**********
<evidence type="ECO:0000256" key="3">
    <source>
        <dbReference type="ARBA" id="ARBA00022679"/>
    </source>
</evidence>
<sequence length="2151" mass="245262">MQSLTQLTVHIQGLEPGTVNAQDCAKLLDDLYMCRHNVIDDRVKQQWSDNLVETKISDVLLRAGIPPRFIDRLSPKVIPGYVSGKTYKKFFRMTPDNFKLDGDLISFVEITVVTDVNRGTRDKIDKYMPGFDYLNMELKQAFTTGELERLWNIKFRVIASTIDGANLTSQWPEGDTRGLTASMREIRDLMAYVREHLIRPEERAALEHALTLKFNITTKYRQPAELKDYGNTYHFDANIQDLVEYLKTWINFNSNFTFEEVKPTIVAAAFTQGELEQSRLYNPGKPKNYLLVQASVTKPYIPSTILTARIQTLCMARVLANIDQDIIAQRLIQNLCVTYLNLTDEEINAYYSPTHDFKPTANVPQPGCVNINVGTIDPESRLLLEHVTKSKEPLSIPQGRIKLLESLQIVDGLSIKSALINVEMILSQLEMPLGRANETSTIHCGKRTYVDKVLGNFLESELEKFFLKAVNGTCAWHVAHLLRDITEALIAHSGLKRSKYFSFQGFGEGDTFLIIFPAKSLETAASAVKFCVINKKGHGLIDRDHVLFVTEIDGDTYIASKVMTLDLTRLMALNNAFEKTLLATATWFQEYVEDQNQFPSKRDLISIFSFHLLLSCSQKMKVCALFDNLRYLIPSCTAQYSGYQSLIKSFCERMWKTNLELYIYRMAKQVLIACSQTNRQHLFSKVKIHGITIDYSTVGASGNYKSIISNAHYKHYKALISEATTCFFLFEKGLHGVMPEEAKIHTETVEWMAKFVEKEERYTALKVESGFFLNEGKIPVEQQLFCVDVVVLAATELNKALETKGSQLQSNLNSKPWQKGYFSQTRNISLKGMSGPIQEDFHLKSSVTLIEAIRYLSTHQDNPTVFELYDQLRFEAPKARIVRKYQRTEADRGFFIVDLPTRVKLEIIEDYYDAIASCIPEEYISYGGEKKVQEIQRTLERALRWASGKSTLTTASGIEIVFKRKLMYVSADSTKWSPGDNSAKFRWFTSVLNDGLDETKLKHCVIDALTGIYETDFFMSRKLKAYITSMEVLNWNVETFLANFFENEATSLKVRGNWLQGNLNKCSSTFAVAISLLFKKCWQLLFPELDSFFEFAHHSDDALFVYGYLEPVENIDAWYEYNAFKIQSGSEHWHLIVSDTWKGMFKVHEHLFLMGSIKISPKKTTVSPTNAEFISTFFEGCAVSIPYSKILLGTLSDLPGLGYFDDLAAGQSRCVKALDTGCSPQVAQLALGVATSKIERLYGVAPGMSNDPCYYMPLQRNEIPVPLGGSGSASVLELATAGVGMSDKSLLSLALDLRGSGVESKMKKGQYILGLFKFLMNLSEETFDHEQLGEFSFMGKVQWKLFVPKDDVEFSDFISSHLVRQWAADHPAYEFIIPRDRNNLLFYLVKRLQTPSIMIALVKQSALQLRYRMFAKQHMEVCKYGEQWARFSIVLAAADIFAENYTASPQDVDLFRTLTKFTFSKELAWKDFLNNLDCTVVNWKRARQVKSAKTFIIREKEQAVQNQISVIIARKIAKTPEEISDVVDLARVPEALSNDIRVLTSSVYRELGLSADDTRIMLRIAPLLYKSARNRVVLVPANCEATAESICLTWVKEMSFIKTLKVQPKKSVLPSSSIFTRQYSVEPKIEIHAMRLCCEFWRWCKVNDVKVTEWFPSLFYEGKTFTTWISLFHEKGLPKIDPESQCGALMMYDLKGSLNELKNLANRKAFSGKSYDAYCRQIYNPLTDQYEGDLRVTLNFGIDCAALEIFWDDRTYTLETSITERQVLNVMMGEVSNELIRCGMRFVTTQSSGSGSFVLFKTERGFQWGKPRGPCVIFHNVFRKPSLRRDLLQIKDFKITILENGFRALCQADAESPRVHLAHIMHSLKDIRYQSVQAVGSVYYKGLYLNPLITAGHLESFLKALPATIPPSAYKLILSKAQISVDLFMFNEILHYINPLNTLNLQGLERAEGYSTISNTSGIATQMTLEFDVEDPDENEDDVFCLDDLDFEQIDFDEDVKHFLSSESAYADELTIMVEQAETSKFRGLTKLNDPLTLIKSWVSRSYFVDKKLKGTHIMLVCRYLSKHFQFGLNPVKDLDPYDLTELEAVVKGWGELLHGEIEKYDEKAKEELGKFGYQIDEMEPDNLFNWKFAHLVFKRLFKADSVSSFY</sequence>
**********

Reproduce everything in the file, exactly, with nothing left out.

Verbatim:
<evidence type="ECO:0000256" key="3">
    <source>
        <dbReference type="ARBA" id="ARBA00022679"/>
    </source>
</evidence>
<sequence length="2151" mass="245262">MQSLTQLTVHIQGLEPGTVNAQDCAKLLDDLYMCRHNVIDDRVKQQWSDNLVETKISDVLLRAGIPPRFIDRLSPKVIPGYVSGKTYKKFFRMTPDNFKLDGDLISFVEITVVTDVNRGTRDKIDKYMPGFDYLNMELKQAFTTGELERLWNIKFRVIASTIDGANLTSQWPEGDTRGLTASMREIRDLMAYVREHLIRPEERAALEHALTLKFNITTKYRQPAELKDYGNTYHFDANIQDLVEYLKTWINFNSNFTFEEVKPTIVAAAFTQGELEQSRLYNPGKPKNYLLVQASVTKPYIPSTILTARIQTLCMARVLANIDQDIIAQRLIQNLCVTYLNLTDEEINAYYSPTHDFKPTANVPQPGCVNINVGTIDPESRLLLEHVTKSKEPLSIPQGRIKLLESLQIVDGLSIKSALINVEMILSQLEMPLGRANETSTIHCGKRTYVDKVLGNFLESELEKFFLKAVNGTCAWHVAHLLRDITEALIAHSGLKRSKYFSFQGFGEGDTFLIIFPAKSLETAASAVKFCVINKKGHGLIDRDHVLFVTEIDGDTYIASKVMTLDLTRLMALNNAFEKTLLATATWFQEYVEDQNQFPSKRDLISIFSFHLLLSCSQKMKVCALFDNLRYLIPSCTAQYSGYQSLIKSFCERMWKTNLELYIYRMAKQVLIACSQTNRQHLFSKVKIHGITIDYSTVGASGNYKSIISNAHYKHYKALISEATTCFFLFEKGLHGVMPEEAKIHTETVEWMAKFVEKEERYTALKVESGFFLNEGKIPVEQQLFCVDVVVLAATELNKALETKGSQLQSNLNSKPWQKGYFSQTRNISLKGMSGPIQEDFHLKSSVTLIEAIRYLSTHQDNPTVFELYDQLRFEAPKARIVRKYQRTEADRGFFIVDLPTRVKLEIIEDYYDAIASCIPEEYISYGGEKKVQEIQRTLERALRWASGKSTLTTASGIEIVFKRKLMYVSADSTKWSPGDNSAKFRWFTSVLNDGLDETKLKHCVIDALTGIYETDFFMSRKLKAYITSMEVLNWNVETFLANFFENEATSLKVRGNWLQGNLNKCSSTFAVAISLLFKKCWQLLFPELDSFFEFAHHSDDALFVYGYLEPVENIDAWYEYNAFKIQSGSEHWHLIVSDTWKGMFKVHEHLFLMGSIKISPKKTTVSPTNAEFISTFFEGCAVSIPYSKILLGTLSDLPGLGYFDDLAAGQSRCVKALDTGCSPQVAQLALGVATSKIERLYGVAPGMSNDPCYYMPLQRNEIPVPLGGSGSASVLELATAGVGMSDKSLLSLALDLRGSGVESKMKKGQYILGLFKFLMNLSEETFDHEQLGEFSFMGKVQWKLFVPKDDVEFSDFISSHLVRQWAADHPAYEFIIPRDRNNLLFYLVKRLQTPSIMIALVKQSALQLRYRMFAKQHMEVCKYGEQWARFSIVLAAADIFAENYTASPQDVDLFRTLTKFTFSKELAWKDFLNNLDCTVVNWKRARQVKSAKTFIIREKEQAVQNQISVIIARKIAKTPEEISDVVDLARVPEALSNDIRVLTSSVYRELGLSADDTRIMLRIAPLLYKSARNRVVLVPANCEATAESICLTWVKEMSFIKTLKVQPKKSVLPSSSIFTRQYSVEPKIEIHAMRLCCEFWRWCKVNDVKVTEWFPSLFYEGKTFTTWISLFHEKGLPKIDPESQCGALMMYDLKGSLNELKNLANRKAFSGKSYDAYCRQIYNPLTDQYEGDLRVTLNFGIDCAALEIFWDDRTYTLETSITERQVLNVMMGEVSNELIRCGMRFVTTQSSGSGSFVLFKTERGFQWGKPRGPCVIFHNVFRKPSLRRDLLQIKDFKITILENGFRALCQADAESPRVHLAHIMHSLKDIRYQSVQAVGSVYYKGLYLNPLITAGHLESFLKALPATIPPSAYKLILSKAQISVDLFMFNEILHYINPLNTLNLQGLERAEGYSTISNTSGIATQMTLEFDVEDPDENEDDVFCLDDLDFEQIDFDEDVKHFLSSESAYADELTIMVEQAETSKFRGLTKLNDPLTLIKSWVSRSYFVDKKLKGTHIMLVCRYLSKHFQFGLNPVKDLDPYDLTELEAVVKGWGELLHGEIEKYDEKAKEELGKFGYQIDEMEPDNLFNWKFAHLVFKRLFKADSVSSFY</sequence>